I personally remember when I first found out the sun would eventually die and I didn’t take it lightly. It did effect me to realize the finality of it all…and at that young age, what’s the difference between a billion, a million, and a thousand..I mean right now we have a hard enough time picturing just how much space a billion dollars of 100 dollar bills would occupy. I think ultimately, Ethan’s solution is novel and will work with most children. Yet, there’s always a significant minority who are extremely anxious, and I suppose it helps to take into account the temperament of the child. Perhaps a softer explanation to those children would be better…something like “the sun won’t die because every part of it will continue in a different form. Just as the sun converts energy that strikes us as light, it will eventually be converted into other substances and types of energy. In the universe, nothing truly dies…as all the atoms that make up the sun, you, me, bears, snakes, oceans, and everything else that you can see will eventually form new things”

  58. #58 Julian
    May 3, 2012

    The discussion in the comments of this blog remind me of a good song by the Vandals!:

    In five billion years,
    the sun will explode,
    It’s in the bible.

    IT’S A FACT.

  59. #59 Paul
    May 6, 2012

    Richard, your blind men story describes religion, not science. You have some people screaming God, others screaming Allah, yet others screaming karma, and some (with no more or less validity than the rest) shouting about unicorns. None listen to each other. Meanwhile scientists are discussing their observations with each other, comparing notes and discovering that they’re actually just dealing with an elephant. I always find it utterly hilarious when the religious use this story, it just underlines the lack of critical thinking they employ :)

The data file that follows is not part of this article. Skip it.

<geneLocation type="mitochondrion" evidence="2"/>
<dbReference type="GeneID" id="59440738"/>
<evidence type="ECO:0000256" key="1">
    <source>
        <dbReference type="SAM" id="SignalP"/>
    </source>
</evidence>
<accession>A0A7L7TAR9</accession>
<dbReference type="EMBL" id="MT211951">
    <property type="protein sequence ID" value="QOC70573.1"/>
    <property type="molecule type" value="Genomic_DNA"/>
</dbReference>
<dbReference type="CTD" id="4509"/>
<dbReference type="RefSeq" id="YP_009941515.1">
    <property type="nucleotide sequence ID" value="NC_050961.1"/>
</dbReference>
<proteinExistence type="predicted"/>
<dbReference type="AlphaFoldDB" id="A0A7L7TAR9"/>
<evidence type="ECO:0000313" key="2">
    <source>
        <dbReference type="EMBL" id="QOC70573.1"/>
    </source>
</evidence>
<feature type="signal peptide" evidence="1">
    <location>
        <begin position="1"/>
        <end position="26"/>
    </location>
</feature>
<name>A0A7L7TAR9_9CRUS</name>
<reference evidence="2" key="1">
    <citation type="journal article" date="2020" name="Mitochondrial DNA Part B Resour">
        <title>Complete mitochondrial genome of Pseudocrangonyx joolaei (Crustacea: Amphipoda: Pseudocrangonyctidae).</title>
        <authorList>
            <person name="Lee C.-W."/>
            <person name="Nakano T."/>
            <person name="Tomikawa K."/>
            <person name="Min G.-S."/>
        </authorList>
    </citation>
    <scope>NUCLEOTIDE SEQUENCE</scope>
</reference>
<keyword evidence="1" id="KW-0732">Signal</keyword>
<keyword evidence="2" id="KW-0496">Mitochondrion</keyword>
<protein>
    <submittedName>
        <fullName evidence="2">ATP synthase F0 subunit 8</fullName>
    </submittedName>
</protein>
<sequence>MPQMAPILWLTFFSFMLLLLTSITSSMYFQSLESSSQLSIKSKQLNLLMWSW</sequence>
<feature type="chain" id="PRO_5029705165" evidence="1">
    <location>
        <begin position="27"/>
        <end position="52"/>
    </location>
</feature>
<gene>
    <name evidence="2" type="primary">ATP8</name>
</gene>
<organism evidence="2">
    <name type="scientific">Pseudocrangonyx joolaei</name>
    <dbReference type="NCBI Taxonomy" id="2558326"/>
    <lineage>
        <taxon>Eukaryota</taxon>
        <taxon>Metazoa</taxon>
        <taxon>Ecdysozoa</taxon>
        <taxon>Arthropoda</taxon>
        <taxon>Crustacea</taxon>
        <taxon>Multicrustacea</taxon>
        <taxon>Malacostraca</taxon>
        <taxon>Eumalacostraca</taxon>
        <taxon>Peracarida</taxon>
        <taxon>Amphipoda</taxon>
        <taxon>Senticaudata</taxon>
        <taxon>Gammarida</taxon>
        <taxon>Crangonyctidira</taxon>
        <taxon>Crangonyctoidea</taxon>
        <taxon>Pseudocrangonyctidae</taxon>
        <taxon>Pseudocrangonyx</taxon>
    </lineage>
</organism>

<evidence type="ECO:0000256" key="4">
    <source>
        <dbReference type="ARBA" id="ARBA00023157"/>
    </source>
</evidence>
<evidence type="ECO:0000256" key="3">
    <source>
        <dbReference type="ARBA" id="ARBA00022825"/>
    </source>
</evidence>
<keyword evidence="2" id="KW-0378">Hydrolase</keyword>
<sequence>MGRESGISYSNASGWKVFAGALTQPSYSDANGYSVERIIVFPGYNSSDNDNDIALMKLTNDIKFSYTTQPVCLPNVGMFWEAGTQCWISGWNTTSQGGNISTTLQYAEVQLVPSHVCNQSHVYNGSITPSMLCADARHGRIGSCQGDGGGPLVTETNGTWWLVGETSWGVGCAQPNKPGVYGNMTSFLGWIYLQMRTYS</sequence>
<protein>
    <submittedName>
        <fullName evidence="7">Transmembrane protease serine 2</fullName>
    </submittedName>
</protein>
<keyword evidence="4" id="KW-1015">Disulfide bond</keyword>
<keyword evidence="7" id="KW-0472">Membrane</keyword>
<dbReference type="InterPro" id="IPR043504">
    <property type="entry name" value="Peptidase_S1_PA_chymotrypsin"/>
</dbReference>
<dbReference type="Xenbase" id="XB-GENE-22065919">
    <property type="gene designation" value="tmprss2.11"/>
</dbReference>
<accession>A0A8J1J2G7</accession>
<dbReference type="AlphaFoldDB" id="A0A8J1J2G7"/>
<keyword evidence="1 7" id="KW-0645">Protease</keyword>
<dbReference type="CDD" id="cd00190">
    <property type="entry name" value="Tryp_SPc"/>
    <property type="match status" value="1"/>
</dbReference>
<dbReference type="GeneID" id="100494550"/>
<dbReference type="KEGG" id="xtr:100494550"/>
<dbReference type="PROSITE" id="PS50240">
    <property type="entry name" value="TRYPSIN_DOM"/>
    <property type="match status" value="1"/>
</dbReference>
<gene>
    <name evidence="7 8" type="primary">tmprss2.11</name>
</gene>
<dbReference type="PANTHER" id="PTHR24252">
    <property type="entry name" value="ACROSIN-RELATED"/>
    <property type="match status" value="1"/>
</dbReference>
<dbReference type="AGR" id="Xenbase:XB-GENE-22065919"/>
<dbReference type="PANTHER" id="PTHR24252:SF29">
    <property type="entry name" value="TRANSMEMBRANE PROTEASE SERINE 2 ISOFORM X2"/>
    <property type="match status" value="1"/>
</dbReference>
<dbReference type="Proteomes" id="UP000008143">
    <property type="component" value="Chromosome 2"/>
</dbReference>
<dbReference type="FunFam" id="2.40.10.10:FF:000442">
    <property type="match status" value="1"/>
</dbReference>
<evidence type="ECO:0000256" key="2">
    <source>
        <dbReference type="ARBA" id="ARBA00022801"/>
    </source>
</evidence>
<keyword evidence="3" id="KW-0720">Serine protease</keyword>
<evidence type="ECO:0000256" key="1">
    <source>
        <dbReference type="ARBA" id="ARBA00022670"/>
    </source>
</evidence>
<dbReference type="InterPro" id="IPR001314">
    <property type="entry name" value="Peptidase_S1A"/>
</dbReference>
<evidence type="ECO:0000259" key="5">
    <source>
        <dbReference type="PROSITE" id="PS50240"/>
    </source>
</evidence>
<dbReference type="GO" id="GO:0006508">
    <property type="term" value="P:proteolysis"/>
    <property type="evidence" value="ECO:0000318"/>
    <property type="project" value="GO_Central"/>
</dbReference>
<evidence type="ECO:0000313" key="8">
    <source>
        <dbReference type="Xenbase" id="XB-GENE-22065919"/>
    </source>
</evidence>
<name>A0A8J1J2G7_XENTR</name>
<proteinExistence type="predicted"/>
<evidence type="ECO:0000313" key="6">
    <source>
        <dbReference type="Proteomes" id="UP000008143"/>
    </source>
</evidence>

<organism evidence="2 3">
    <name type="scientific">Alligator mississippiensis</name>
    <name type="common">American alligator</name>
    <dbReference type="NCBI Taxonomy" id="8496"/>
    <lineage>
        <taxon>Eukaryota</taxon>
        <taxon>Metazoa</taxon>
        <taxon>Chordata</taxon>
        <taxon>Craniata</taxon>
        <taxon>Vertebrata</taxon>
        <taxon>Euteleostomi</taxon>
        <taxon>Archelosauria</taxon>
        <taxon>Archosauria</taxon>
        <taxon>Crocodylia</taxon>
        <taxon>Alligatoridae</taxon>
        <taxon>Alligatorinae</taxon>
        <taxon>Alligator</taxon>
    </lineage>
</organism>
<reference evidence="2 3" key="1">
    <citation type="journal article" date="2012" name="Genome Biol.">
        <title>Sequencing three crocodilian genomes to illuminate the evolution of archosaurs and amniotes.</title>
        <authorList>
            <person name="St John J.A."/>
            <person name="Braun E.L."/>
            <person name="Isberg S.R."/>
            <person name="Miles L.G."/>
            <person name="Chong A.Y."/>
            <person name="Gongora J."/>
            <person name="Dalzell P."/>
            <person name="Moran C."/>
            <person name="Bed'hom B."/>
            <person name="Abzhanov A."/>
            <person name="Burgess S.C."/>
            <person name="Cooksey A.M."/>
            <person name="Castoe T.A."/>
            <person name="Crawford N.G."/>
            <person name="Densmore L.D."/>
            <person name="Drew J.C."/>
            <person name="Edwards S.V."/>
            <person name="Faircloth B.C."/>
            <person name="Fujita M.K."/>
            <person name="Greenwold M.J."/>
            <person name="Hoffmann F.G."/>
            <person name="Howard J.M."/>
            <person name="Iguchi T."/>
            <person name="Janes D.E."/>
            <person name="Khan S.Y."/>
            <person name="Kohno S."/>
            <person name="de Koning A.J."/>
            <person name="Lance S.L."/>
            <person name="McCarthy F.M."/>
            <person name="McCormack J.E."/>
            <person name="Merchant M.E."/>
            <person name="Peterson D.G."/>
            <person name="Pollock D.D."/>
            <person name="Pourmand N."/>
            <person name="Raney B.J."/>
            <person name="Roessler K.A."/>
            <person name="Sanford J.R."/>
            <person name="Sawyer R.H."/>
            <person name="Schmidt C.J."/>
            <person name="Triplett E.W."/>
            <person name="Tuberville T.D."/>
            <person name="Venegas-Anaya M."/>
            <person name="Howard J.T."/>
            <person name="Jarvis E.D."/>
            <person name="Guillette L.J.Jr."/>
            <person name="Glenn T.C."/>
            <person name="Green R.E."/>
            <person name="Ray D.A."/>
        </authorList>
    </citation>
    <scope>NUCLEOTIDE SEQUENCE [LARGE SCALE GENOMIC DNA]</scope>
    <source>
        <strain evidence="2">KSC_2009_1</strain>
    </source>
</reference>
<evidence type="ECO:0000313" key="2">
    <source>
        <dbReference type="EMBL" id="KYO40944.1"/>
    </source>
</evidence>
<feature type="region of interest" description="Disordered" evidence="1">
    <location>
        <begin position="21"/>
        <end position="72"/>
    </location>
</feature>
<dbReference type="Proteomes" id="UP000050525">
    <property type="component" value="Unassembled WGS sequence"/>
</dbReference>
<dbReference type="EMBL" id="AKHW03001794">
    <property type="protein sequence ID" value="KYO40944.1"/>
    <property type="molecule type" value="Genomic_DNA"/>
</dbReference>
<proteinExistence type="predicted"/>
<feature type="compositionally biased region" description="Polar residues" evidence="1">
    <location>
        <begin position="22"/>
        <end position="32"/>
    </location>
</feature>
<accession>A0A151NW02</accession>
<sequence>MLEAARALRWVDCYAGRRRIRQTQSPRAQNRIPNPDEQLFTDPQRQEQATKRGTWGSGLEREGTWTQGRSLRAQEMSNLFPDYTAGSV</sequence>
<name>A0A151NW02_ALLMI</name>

60. #60 Brian
    May 6, 2012

    I had this conversation a few days ago with my 4th grade daughter. I told the truth, that yes, one day the Sun will boil the oceans and kill our planet. But, it won’t happen for a long, long time. And by that time, perhaps space travel will be possible and we can leave and find a similar planet.

  61. #61 snodialove
    May 9, 2012

    I was one of those hysterical children dragging confused household pets under the couch (because that would surely save us!) after hearing that the sun would die out/explode on 3-2-1 Contact.
    Once again, you explain everything beautifully. Thanks!
    http://urfundamast.blogspot.com/

  62. #62 g724
    May 9, 2012

    Good job, Ethan, and there’s one more thing you could put in there:

    Humans have so much time between now and then, that we can spread out to other planets around other stars. We can take examples of all the rest of Earth life with us to start new ecosystems on those planets.